Conversions are potentially so important for several reasons. Most broadly, there is a tremendous potential with such a large number of “baby boomer” business owners retiring in the coming years and decades. What will they do with their businesses? With conversions we have a huge opportunity to save businesses and jobs that might otherwise be lost if the retiring owner closes the doors or sells the business. We see conversions in all sectors, industries and regions—but we see more and more of them in places where the business is a real pillar of the community, either because it employs people in good jobs or because it provides a critical product or service, or both. So we have a whole system of existing small, locally-owned businesses that provide jobs, anchor capital, in some cases anchor downtown businesses in rural areas or whole neighborhoods in cities, and are part of the economic and social fabric of a place—and we should be spending a lot of energy and thought around how to preserve these. And if they are preserved as worker cooperatives, the benefit of that business is amplified for all its owners, and it’s much more likely to stay in that community than to move to the next cheapest place to do business.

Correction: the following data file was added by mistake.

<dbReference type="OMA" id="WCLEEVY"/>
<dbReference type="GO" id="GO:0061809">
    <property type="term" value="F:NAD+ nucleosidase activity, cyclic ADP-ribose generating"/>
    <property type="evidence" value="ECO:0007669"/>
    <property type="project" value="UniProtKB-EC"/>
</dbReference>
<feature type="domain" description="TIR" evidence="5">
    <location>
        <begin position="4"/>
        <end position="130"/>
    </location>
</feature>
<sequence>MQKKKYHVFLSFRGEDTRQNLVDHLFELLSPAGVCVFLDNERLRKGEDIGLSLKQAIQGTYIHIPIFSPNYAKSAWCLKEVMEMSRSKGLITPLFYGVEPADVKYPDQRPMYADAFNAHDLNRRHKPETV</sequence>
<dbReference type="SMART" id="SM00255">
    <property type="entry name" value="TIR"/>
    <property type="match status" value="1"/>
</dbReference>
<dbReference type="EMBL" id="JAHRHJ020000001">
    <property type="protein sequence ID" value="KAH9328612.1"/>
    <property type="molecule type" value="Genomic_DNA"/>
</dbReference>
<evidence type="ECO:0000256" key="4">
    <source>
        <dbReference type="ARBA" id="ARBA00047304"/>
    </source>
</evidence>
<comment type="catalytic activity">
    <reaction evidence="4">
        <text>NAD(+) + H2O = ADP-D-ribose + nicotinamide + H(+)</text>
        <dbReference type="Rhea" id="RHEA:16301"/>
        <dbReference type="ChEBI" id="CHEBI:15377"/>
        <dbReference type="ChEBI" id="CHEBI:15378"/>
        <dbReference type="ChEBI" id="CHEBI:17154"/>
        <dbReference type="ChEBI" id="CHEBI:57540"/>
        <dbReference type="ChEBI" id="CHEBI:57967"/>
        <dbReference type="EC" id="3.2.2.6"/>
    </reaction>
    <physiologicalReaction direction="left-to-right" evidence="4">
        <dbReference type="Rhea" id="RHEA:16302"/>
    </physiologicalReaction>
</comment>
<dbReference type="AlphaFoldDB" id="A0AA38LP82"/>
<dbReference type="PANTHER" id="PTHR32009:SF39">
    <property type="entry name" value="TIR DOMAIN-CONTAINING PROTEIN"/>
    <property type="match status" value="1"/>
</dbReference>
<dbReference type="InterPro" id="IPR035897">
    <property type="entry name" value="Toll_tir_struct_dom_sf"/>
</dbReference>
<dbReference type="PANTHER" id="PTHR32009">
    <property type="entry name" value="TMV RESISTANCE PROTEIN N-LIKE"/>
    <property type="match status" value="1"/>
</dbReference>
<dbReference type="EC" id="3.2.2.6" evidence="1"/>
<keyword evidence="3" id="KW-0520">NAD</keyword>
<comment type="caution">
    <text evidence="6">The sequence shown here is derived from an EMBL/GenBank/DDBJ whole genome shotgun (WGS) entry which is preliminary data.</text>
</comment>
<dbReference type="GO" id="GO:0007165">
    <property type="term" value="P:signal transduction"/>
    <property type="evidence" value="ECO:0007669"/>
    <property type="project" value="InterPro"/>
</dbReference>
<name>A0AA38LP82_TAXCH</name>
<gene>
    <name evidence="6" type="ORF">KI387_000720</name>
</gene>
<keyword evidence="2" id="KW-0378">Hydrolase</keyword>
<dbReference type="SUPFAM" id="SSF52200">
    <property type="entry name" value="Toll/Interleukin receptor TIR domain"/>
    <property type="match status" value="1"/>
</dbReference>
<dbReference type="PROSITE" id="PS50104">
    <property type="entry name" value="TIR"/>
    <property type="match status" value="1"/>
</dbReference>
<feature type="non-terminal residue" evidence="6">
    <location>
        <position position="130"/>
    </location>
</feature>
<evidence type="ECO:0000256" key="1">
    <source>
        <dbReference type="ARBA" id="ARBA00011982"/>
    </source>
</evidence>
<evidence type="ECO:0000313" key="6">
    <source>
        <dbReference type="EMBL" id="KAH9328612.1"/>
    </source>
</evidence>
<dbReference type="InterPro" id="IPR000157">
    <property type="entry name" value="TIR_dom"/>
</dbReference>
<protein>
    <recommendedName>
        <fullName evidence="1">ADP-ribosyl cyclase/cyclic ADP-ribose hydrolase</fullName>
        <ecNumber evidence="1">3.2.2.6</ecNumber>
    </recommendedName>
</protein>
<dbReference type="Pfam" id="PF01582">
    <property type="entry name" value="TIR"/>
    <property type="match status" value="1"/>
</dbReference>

~Melissa Hoover, Executive Director, United States Federation of Worker Cooperatives
Read the full text of the interview here.